He adds that it has now become his own personal target to see AD elected in the local councils elections: “If AD gets elected it will be a success. But if not, it would be a disaster. But I am still confident we will succeed.”
If elected, this would not be the first time that a local council would include a Green councillor. In fact, Briguglio himself was elected twice on the Sliema council, but later lost his seat in 2009.
Do you think this was a sign that AD was tried and tested … and failed that test?
“If anything, that election has almost resulted in a parody in itself. Just look at it today: look at what the constituents voted for, and see what they got. The election itself was characterized by a behind-the-scenes campaign.”
Not one to beat about the bush, Briguglio describes himself as a very effective local councillor who worked very well with both the public and the other councillors.
Two of AD’s battle cries were Malta’s EU membership and the divorce legislation – both issues which today Malta has obtained. This vindicates AD’s credibility in terms of policies… but could mean that AD has to search for a new warhorse. This cause is evidently the Environment.
“There are many issues which still have to be resolved in society, such as the environment. The others have painted themselves green, they take photo shoots with NGOs to give the impression they are environmentalists. But the fact is that environment is still a main issue: we still have a lot of pollution, haphazard buildings, development zones extended; we have a huge problem with water. AD is the only environmentalist party,” he reiterates.
Briguglio also questions the other parties’ commitment to civil and gay rights.
“We are the only party with clear policies on the LGBT community – the PN has taken a very conservative stand while Labour promises everything to everyone, but the only concrete thing we have heard from Joseph Muscat so far is that he will definitely not allow gays to obtain certain rights…”
He also mentions minority rights, the modernisation of censorship laws and the amalgamation of economic and environmental policies.
“We have a very forward-looking economic agenda where we say that environment actually creates jobs and if we have a greener economy it would help create a lot of jobs.”
But is this enough to attract the necessary votes to get elected?
“As a Green party we give importance to economic, social and environmental issues. There is also a growing consciousness on these issues.”
By way of example, Briguglio says that the divorce experience teaches us that Malta is moving closer to being a “fully-fledged” secular European society: “The best bet to have such a society is to have AD in parliament. We are not in parliament, and yet we have managed to help Malta obtain EU membership and divorce rights. Just imagine what we would do if we were in parliament…”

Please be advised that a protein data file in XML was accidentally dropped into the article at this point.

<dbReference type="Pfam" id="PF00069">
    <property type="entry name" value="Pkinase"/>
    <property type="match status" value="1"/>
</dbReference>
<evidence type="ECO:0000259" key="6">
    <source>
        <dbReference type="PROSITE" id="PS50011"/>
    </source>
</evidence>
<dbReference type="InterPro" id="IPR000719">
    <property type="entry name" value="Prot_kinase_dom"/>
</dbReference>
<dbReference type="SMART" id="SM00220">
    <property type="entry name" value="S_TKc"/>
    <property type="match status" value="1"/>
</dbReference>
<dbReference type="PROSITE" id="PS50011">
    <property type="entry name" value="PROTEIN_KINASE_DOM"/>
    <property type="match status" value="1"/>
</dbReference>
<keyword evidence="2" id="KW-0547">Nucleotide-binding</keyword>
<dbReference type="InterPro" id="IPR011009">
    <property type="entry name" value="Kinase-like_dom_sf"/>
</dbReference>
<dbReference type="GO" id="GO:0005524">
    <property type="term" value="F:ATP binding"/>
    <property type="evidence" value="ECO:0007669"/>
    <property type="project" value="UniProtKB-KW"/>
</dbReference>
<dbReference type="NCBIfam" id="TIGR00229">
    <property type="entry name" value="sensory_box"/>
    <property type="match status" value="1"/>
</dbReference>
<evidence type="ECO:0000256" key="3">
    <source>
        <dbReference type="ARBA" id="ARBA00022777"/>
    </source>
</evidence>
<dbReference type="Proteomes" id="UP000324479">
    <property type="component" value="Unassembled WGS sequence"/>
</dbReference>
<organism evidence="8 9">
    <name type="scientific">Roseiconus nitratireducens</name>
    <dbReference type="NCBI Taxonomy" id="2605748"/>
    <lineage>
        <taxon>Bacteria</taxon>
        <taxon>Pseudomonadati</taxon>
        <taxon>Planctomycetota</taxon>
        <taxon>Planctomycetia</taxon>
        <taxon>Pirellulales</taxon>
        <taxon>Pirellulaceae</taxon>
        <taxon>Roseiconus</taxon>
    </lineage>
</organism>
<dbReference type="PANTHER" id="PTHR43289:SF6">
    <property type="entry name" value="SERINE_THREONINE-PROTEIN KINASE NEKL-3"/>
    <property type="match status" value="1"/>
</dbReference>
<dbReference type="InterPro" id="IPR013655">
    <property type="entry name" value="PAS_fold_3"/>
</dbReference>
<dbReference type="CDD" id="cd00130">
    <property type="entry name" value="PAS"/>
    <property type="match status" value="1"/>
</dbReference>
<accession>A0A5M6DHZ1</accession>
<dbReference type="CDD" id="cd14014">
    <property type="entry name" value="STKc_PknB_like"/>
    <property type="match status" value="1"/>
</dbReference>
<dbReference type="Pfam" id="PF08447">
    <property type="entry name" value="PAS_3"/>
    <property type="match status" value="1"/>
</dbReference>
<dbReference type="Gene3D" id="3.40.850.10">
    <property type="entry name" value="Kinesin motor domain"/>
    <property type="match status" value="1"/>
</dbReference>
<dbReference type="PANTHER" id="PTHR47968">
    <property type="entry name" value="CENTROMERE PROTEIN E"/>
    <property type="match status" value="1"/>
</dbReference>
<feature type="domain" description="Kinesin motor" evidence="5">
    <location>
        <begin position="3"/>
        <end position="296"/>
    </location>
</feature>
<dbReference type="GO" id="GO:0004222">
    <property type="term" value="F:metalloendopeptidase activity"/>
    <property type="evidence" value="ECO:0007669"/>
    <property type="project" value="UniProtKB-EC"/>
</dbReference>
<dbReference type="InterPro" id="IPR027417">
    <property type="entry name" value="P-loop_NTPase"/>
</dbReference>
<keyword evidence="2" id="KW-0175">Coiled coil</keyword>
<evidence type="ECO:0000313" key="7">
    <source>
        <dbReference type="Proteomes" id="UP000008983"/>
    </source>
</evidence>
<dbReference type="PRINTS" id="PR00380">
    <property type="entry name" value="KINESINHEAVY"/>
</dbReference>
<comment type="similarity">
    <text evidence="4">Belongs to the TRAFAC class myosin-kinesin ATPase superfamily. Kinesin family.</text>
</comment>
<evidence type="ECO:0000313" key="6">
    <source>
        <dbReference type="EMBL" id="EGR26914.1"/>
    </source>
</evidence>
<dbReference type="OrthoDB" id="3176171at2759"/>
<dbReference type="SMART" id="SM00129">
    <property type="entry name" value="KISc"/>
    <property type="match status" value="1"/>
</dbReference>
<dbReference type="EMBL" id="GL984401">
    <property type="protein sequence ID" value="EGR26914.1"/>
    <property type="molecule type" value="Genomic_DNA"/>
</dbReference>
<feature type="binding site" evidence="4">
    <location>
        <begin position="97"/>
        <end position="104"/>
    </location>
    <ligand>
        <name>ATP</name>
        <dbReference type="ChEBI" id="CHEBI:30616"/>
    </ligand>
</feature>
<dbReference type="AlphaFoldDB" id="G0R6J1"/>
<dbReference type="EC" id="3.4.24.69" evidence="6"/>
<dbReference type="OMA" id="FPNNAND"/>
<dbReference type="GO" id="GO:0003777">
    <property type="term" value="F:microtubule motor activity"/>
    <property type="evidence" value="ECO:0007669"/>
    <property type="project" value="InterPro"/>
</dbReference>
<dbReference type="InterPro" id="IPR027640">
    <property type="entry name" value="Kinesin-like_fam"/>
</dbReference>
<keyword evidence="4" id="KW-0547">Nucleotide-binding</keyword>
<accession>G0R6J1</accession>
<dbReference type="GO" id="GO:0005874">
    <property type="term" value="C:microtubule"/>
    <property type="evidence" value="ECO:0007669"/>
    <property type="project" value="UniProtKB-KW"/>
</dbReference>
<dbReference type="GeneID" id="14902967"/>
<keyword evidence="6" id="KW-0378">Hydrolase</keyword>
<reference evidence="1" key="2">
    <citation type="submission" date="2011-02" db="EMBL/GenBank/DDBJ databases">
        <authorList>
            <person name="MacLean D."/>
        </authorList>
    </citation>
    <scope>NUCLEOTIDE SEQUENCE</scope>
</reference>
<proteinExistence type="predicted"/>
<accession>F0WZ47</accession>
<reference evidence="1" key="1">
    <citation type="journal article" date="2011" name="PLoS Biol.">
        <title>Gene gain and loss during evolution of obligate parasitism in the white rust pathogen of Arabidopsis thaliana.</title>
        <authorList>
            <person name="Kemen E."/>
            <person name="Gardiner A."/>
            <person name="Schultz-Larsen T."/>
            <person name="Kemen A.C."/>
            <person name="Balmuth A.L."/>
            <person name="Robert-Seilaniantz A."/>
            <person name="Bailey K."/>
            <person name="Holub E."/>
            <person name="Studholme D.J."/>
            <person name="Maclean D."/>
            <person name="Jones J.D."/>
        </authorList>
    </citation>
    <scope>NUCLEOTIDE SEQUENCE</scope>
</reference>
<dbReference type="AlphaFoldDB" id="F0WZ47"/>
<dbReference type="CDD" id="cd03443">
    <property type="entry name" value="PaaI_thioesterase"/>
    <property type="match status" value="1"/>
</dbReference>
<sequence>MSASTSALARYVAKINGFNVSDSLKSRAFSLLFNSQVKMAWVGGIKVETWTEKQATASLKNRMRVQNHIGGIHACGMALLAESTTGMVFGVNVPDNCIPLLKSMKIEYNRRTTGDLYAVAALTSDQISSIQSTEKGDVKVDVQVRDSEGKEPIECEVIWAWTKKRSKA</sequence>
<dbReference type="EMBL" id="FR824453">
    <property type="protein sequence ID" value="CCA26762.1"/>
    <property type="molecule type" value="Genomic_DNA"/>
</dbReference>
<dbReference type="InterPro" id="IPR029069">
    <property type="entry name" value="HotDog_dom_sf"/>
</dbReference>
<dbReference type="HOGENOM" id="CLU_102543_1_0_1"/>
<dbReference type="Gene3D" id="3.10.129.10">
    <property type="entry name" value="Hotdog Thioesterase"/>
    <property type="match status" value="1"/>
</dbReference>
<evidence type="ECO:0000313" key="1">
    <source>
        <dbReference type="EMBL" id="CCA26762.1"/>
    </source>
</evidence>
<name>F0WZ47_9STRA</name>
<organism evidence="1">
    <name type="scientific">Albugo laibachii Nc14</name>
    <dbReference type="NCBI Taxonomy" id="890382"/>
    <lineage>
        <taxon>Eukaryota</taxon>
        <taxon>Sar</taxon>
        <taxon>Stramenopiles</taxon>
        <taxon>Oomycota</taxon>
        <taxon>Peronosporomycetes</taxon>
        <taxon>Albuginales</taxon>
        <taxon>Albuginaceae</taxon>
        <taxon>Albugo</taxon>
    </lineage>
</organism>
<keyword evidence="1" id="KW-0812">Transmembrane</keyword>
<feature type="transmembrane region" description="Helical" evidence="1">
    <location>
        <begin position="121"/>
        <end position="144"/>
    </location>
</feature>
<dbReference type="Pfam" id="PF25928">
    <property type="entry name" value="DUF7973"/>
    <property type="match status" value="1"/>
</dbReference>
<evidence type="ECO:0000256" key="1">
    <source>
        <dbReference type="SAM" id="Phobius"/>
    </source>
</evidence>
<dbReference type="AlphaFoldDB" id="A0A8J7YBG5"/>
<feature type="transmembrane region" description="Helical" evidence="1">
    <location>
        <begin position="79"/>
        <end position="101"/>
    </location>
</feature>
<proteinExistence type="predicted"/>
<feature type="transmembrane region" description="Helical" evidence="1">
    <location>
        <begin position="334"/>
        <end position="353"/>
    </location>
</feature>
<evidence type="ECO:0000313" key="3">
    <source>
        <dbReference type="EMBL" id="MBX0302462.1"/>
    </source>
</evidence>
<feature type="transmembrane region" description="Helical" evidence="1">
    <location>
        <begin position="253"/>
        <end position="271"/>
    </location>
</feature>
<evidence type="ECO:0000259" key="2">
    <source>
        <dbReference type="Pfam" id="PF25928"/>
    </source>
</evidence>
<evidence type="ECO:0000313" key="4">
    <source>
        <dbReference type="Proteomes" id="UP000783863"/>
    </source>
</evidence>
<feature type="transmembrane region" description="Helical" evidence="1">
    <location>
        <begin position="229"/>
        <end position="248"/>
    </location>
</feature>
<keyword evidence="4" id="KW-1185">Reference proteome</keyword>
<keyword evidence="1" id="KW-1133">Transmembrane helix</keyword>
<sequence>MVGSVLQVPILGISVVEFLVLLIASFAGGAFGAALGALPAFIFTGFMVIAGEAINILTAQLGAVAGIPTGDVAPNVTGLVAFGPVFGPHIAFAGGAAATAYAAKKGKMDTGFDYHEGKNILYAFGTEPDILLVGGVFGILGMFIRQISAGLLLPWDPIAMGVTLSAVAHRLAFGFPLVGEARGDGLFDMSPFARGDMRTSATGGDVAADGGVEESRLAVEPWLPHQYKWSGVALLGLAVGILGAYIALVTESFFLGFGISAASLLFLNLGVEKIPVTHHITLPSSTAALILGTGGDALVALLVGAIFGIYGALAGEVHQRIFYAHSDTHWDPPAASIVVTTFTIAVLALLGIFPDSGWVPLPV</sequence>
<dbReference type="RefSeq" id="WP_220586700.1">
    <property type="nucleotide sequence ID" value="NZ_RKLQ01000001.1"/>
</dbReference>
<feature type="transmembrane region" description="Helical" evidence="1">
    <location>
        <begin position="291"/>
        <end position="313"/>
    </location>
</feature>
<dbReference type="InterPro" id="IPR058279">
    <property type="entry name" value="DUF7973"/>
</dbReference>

Against whom are you mostly competing for votes?
“Surveys show that Nationalist-leaning voters are most likely to be sympathetic towards AD rather than Labour-leaning voters. We attract mostly those who are for the green cause, or who are against the two-party system.”
Where does AD stand in the political spectrum?
“As we Greens like to say, not left. not right but forward. This means that we are influenced by different backgrounds. I have been very much influenced by various Leftist ideas but I am open to ideas which come from the Right and which make sense.”
Briguglio adds that being Green means sustainability: environmental sustainability, social sustainability and economic sustainability; that one is for civil rights, for a more inclusive society, a responsible society.
“I believe that the Green Party is the party of the 21st century and next year’s German elections will hopefully bring a Green success.”
AD is also very clear on its immigration policy. Is this costing you votes?
“Yes. In the European Parliament elections the PL and PN opted for populist discourse and it did cost us some votes. People admitted that they didn’t vote for us because of our stance on immigration. But we are proposing the most responsible and realistic solution: that there should be more responsibility sharing.”
But isn’t this what the Maltese MEPs have been calling for as well?
“Yes. But while the PN has gained some support form the European People’s Party Parliamentary Group, it has not obtained support from the centre-right governments, except some mere token gestures. The PL has not even given the burden sharing issue the necessary attention.
“We have obtained the support of the European Greens. If next year the German Greens are in government – which is likely to be the case – this would surely change things.”
Lately in Malta there have been new calls for a Second Republic, and renewed calls for a constitutional reform. Does this debate represent an opportunity of change or is it another sign that change can still come from within the two-party system?
Without hesitation, Briguglio answers that AD is for constitutional reform and also welcomed President George Abela’s speech on the issue – “especially since the President said things which have been mentioning for 22 years and which are an essential characteristic of a normal European democracy.”
He says Malta should have true pluralism in the mass media. “If we really want a second republic we should ensure that we really have political pluralism in all aspects of society. Which means electoral reform, proper financing of political parties, that two main political parties do not dominate the Broadcasting Authority, do not dominate the MEPA board.”
With a second republic, civil society – local councils, non-governmental organizations and the general public – would have a greater say in the running of the country.
“What I can assure you is, that if AD is in a government coalition we will definitely work for a constitutional reform to make Malta a more democratic and inclusive society.”
Michael Briguglio interviewed by Malta Today’s Miriam Dalli